Theatricality appeared to be the common denominator of all manifestations of life – from Expressionism to Marlene Dietrich's spectacular legs in Blue Angel ; from the bloody comedy of Hitler's 1923 putsch to Brecht's Threepenny Opera ; from the impressive funeral of Rathenau to the calculated banditry of the Reichstag fire of 1933. The permanent crisis proved to be an excellent metteur en scene , one who knew how to direct quite a few memorable effects.

Another Sloterdijk passage, which to me suggests Trump and what he stands for:

Fatally, the term "barbarian" is the password that opens up the archives of the twentieth century. It refers to the despiser of achievement, the vandal, the status denier, the iconoclast, who refuses to acknowledge any ranking rules or hierarchy. Whoever wishes to understand the twentieth century must always keep the barbaric factor in view. Precisely in more recent modernity, it was and still is typical to allow an alliance between barbarism and success before a large audience, initially more in the form of insensitive imperialism, and today in the costumes of that invasive vulgarity which advances into virtually all areas through the vehicle of popular culture. That the barbaric position in twentieth-century Europe was even considered the way forward among the purveyors of high culture for a time, extending to a messianism of uneducatedness, indeed the utopia of a new beginning on the clean slate of ignorance, illustrates the extent of the civilizatory crisis this continent has gone through in the last century and a half – including the cultural revolution downwards, which runs through the twentieth century in our climes and casts its shadow ahead onto the twenty-first.

We have not yet seen a left-wing Trump, but we will. That's because Trump is far less a producer of this decadent culture than a product of the decadent culture. That's why I write in The Benedict Option that he is no cure for the disease, but rather a symptom of it.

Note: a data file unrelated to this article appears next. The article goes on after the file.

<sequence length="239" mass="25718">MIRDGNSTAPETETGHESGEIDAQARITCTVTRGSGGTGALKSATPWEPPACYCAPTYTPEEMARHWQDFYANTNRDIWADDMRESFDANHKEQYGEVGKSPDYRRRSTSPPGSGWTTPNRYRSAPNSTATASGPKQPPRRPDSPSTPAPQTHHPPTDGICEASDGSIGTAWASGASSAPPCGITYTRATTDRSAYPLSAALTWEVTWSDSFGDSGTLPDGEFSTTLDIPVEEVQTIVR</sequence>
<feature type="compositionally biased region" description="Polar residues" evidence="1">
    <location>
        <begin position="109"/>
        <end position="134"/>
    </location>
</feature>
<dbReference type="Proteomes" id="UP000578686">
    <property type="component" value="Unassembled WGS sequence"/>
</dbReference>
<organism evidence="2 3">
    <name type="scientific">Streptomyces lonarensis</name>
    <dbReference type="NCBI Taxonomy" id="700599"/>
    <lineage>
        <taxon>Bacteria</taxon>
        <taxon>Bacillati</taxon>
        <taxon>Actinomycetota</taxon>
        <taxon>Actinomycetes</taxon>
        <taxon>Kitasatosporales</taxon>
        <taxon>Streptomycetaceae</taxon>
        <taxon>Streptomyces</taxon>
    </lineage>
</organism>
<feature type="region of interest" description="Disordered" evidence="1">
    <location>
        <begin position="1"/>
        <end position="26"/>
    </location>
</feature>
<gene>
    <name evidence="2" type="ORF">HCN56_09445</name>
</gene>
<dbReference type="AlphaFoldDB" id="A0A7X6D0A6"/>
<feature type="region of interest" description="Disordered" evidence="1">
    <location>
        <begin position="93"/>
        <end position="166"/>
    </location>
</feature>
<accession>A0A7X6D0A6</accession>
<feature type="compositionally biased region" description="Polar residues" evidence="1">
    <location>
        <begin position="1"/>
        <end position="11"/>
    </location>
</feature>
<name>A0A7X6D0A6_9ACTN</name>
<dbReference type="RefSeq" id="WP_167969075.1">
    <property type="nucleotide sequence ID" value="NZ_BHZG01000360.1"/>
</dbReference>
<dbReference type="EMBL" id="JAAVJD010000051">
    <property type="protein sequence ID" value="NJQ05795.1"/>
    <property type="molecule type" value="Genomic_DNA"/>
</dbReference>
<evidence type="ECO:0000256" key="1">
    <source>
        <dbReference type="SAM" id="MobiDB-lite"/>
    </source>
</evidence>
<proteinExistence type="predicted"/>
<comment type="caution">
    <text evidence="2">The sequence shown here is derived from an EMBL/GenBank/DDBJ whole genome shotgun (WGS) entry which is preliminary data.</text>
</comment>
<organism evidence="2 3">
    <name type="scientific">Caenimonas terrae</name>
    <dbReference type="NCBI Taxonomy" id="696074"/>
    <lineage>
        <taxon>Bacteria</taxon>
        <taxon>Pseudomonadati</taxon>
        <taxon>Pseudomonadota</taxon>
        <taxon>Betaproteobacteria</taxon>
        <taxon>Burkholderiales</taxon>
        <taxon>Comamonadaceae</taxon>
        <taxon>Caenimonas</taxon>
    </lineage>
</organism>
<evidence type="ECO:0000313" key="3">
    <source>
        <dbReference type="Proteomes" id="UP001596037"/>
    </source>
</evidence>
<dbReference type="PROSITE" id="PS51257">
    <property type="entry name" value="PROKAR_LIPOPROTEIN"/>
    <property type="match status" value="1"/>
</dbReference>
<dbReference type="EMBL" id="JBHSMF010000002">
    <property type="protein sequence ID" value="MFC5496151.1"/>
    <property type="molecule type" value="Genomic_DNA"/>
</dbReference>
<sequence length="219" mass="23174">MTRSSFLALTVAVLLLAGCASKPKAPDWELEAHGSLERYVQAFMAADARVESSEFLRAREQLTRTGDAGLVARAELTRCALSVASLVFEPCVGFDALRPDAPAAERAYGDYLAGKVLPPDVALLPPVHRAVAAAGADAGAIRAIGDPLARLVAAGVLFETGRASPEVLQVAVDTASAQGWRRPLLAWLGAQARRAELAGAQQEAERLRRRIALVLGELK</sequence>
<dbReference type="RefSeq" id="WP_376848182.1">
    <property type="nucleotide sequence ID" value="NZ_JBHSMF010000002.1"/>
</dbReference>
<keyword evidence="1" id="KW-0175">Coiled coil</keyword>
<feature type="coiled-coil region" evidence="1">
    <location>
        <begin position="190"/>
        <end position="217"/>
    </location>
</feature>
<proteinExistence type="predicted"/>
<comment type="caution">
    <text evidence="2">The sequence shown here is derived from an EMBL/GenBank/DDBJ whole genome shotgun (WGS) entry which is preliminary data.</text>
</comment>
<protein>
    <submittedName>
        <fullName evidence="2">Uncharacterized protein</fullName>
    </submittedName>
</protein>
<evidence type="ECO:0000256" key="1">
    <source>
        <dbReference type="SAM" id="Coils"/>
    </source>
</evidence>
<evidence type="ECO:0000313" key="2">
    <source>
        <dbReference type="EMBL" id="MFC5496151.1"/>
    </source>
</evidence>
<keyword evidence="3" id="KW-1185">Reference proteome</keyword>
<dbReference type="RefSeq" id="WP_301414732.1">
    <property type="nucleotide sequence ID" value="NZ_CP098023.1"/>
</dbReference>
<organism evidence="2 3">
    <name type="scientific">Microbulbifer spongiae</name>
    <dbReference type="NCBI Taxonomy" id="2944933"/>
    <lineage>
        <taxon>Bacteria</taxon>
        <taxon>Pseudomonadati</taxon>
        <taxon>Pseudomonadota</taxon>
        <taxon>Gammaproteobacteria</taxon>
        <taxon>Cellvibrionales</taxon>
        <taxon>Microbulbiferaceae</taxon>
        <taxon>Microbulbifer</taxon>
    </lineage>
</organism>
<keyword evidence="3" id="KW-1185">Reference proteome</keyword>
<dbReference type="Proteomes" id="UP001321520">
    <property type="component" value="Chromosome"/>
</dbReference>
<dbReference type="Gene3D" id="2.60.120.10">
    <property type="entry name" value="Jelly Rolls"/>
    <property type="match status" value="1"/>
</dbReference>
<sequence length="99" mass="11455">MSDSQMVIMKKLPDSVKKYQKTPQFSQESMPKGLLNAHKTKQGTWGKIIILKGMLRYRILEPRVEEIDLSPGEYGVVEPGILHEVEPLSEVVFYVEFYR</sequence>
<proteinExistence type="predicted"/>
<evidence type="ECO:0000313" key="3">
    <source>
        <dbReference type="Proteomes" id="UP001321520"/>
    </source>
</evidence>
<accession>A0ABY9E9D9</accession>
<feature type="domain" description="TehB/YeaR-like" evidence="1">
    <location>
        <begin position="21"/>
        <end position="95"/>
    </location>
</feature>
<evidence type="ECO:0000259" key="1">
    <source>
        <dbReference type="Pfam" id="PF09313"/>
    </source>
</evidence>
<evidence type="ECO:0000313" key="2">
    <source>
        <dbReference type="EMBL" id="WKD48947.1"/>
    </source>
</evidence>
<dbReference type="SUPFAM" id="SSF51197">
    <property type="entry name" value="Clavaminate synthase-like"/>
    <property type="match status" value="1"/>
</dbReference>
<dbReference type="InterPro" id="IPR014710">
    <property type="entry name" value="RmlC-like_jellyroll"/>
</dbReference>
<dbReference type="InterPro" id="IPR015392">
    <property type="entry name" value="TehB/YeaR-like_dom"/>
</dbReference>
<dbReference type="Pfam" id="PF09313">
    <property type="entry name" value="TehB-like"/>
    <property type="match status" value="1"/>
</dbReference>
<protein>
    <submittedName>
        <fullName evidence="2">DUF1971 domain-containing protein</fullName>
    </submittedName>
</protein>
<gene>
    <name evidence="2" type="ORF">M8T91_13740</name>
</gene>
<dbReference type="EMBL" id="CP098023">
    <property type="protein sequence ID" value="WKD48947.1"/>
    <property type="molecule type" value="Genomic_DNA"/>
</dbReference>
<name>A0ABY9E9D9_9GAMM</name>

For quite some time now we have had the performative malice of right-wing talk radio hosts, manipulating the emotions of their listeners for the sake of ratings and political success. ( John Derbyshire wrote well about this a few years ago, for TAC. ) Today we have Milo's campus cabaret. On the Left, we have had for years to deal with the operatic rituals of political correctness, which entered into a new, more hysterical stage in 2015. People on both sides are enjoying this hate. With shared standards abandoned, people are reverting to tribalism, one aspect of which is finding unity and purpose in rallying against a common enemy.

I suppose this is to be expected in a culture of emotivism, in which people come to think of truth as what feels good to them. We didn't become emotivists the day before yesterday. This has been building in our culture for decades, and it is a natural extension of a core quality of the American character: individualism. On both the Left and the Right, we exalt the individual and his preferences. We do this in our different ways, with emphases on different aspects of the individual. But we all do it. Identity politics is what you get when people cease to try to get outside of their heads, and strive to live by ideals of the common good, and instead limit their politics solely to what's good for them and their tribe. It is perfectly ordinary politics to contend for one's own interests, but what makes identity politics so toxic is that it distorts political reality by decontextualizing the individual. That is to say, we stop thinking about how we, and our kind, relate to the whole, and focus entirely on ourselves and our desires.

In fact, we have come to think of our desires as defining our own identities. The Left pushes this farthest, of course, as we can see with its dogmatic insistence that if someone claims to be a woman or a man, then they are, despite biology. We see this in the Left's obsession with race, sex, and gender categories. Sometimes it seems that the only people in this country as obsessed with whiteness as white nationalists is the campus Left.

But I think the identity politics curse affects all of us. To be an identitarian is to start statements with formulations like, "Speaking as a Latinx lesbian ," and to believe that assertion is the same thing as argument. To dispute them, they believe, is to deny their personhood. If that is true, then democracy is impossible.

I have never heard people on the Right talk in precisely those terms, but I have heard the same manner of thinking ! or rather, not thinking, emotion ! manifested often on the Right. It's as if we (whoever constitutes "we") are the only real people, and everybody else is an abstraction that keeps us from getting what we want. And make no mistake: for identitarians of the Left and the Right, what we want is what we deserve .

The center